Johnson said NAR had yet to be served with the lawsuit. Still, she said, “We think the allegations are baseless and we will defend [against] them.” She said NAR had sought antitrust legal advice in regards to the policy “from the beginning” and is confident the policy is pro-competitive because it exposes listings to the greatest amount of agents, brokers, buyers and sellers and therefore ensures “that everyone has the same information regardless of class or whatever special group they might be in,” she said.

Alleged violations of the Telephone Consumer Protection Act

Lawsuits alleging violations of the Telephone Consumer Protection Act (TCPA) continue to proliferate, including those targeted against brokerages. Johnson reminded Realtors that the TCPA prohibits anyone from contacting consumers for commercial purposes using an autodialer without consumers’ prior written consent.

“The lawsuits are real,” Johnson said. Law firms are on the lookout for brokers that are sending listings to consumers without their prior written consent, she added. When someone asked whether the TCPA applies when a broker texts their own agents, Johnson said the TCPA applies to commercial messages, but regardless “it would be a good idea” for brokers to get permission from their agents to contact them, perhaps even in their agreement with the agents. She pointed out that some of the plaintiffs in TCPA suits are agents that previously belonged to other brokerages.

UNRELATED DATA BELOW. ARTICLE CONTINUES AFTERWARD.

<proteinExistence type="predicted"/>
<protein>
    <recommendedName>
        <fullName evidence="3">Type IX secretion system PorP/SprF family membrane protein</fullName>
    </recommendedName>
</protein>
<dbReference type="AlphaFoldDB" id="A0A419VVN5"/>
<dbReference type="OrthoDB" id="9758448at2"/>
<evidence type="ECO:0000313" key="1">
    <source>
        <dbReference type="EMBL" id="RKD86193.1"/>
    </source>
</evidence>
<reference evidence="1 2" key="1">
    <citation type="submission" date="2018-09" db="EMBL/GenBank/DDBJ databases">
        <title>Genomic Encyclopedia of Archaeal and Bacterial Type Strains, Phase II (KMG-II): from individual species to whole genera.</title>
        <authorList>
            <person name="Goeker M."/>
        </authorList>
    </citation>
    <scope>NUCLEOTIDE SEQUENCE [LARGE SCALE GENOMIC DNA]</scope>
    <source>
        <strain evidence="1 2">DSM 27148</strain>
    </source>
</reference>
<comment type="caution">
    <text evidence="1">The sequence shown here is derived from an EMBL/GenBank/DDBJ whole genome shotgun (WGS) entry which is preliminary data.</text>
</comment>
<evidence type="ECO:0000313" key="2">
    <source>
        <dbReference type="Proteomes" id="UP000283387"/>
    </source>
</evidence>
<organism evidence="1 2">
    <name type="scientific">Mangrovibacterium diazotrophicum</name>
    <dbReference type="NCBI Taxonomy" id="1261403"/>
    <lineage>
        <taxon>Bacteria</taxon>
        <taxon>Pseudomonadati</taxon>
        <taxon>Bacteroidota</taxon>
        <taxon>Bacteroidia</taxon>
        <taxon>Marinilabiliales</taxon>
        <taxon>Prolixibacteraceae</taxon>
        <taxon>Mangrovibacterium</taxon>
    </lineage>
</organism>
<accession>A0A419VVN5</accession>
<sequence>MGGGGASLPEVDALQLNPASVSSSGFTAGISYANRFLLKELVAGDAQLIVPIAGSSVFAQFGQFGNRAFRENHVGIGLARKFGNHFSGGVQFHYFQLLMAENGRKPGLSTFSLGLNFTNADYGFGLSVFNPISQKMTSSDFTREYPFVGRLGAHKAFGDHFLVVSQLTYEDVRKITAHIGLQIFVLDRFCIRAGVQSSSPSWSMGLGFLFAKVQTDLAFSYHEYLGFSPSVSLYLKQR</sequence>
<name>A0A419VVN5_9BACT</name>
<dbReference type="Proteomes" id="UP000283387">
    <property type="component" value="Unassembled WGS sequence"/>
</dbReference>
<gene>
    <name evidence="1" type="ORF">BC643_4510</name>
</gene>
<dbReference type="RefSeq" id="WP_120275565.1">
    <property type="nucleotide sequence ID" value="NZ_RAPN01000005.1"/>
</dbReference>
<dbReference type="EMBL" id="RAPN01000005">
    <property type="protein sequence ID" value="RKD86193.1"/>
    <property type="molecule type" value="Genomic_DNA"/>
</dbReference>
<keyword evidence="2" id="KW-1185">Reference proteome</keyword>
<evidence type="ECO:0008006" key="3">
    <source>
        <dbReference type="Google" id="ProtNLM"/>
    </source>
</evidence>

Websites violating the Americans with Disabilities Act

For years, NAR has warned its members about being accused of violating the Americans with Disabilities Act (ADA) when their websites are not accessible.

Johnson told viewers that when they adopt new technologies, they should “take a minute to talk to the vendor about their accessibility, about how they’ve constructed the app or the tool to be accessible to individuals with disabilities.” If the vendor hasn’t made the tool accessible, then agents and brokers should talk to the vendor about how they might protect or indemnify them in the event there is litigation, Johnson said.

COVID-19 resource page

NAR has created a resources page for guidance on what to do during the pandemic. It includes transaction guidance, fair housing guidance — the jury is still out on whether COVID-19 can be considered a disability, Johnson said — and a workplace re-entry checklist for those in areas that are re-opening (which NAR itself is using).

It recommends the creation of several policies, including a preparedness plan for what to do if an employee contracts the virus and also offers a sample preparedness plan. Johnson said the question of what a brokerage’s liability is if someone thinks they got the virus from one of their agents is “uncharted territory,” but she said she thought it would be “impossible to prove causation” when so many people that have the virus are asymptomatic.